Mr. LEICESTER HARMSWORTH
asked the Postmaster-General the percentage of female telephone operators employed at telephone exchanges in London who have been absent from duty through illness during the last six months, and how this percentage compares with those of other branches of the Post Office where female labour is employed?
§ Captain NORTON
Sixty-nine per cent. of the female telephonic employed in London exchanges have been absent from duty through illness for one day or more during the past six months. Similar figures cannot be obtained as regards other branches of the Post Office without considerable trouble, but the accompanying Returns for the year ended 31st December, 1912, may afford the hon. Member the information that he requires:—
Class. Average number employed. Percentage of sick absentees. Telephonists, London Telephone Service 3,569 86 Female Telegraphists, Central Telegraph Office 910 94 Female Counter Clerks and Telegraphists, London Postal Service 868 84 Female Sorters, Money Order Department 401 83 Female Sorters, Savings Bank Department 360 88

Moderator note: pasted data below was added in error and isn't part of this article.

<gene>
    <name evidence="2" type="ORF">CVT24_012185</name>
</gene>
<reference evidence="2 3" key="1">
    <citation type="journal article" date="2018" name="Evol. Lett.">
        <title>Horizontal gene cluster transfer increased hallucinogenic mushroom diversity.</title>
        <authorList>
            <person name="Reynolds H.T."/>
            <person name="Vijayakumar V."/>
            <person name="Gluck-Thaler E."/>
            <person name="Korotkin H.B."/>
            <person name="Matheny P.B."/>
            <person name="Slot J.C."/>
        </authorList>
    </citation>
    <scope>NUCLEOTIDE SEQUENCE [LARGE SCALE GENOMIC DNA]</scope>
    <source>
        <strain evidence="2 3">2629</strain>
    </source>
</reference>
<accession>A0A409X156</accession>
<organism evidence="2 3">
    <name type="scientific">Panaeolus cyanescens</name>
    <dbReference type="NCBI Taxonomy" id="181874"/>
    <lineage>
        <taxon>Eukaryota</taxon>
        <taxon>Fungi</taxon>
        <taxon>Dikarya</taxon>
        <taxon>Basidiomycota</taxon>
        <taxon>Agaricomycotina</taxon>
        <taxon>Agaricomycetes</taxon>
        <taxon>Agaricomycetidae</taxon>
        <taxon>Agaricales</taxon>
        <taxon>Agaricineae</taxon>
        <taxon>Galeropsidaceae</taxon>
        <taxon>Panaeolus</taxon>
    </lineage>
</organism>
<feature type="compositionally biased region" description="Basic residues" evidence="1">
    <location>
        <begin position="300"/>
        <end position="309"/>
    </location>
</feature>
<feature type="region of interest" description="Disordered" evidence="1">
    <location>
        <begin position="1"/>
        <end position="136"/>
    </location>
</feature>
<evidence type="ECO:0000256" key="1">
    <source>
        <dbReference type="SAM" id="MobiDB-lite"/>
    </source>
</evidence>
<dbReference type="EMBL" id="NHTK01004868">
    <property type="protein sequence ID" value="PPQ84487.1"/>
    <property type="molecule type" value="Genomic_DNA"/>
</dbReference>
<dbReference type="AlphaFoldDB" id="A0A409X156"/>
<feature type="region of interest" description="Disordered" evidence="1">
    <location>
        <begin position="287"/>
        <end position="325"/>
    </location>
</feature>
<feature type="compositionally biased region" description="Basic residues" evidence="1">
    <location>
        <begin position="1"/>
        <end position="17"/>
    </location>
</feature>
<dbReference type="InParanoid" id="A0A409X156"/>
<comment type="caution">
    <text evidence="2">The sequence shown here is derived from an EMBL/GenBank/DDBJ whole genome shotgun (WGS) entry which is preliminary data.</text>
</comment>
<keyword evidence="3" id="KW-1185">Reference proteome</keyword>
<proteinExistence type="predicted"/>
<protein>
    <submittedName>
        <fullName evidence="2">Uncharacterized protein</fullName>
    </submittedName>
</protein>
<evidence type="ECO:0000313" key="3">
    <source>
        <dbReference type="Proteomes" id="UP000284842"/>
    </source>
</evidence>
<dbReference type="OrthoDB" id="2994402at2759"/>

§ Mr. BARNES
asked the Postmaster-General whether, in view of the facts that the effect of the strain imposed upon the clerical staff of the Controller's Office, London Telephone Service, by the continuance of the amount of overtime has resulted in officers having to absent themselves from duty for prolonged periods owing to nervous breakdown, and that in spite of an increase in the number of subordinate appointments in this office a considerable amount of overtime still has to be performed, he is taking steps to draft in such staff as will provide for the complete cessation of overtime and for an 823W increase in the number of higher appointments, so that the work may be more efficiently organised?
§ Captain NORTON
My right hon. Friend has now before him proposals for a large increase of force in the Controller's Office, London Telephone Service, and, pending settlement at, he hopes, an early date, he has given instructions for the employment of whatever temporary force may be necessary—such force to be obtained through the Labour Exchange.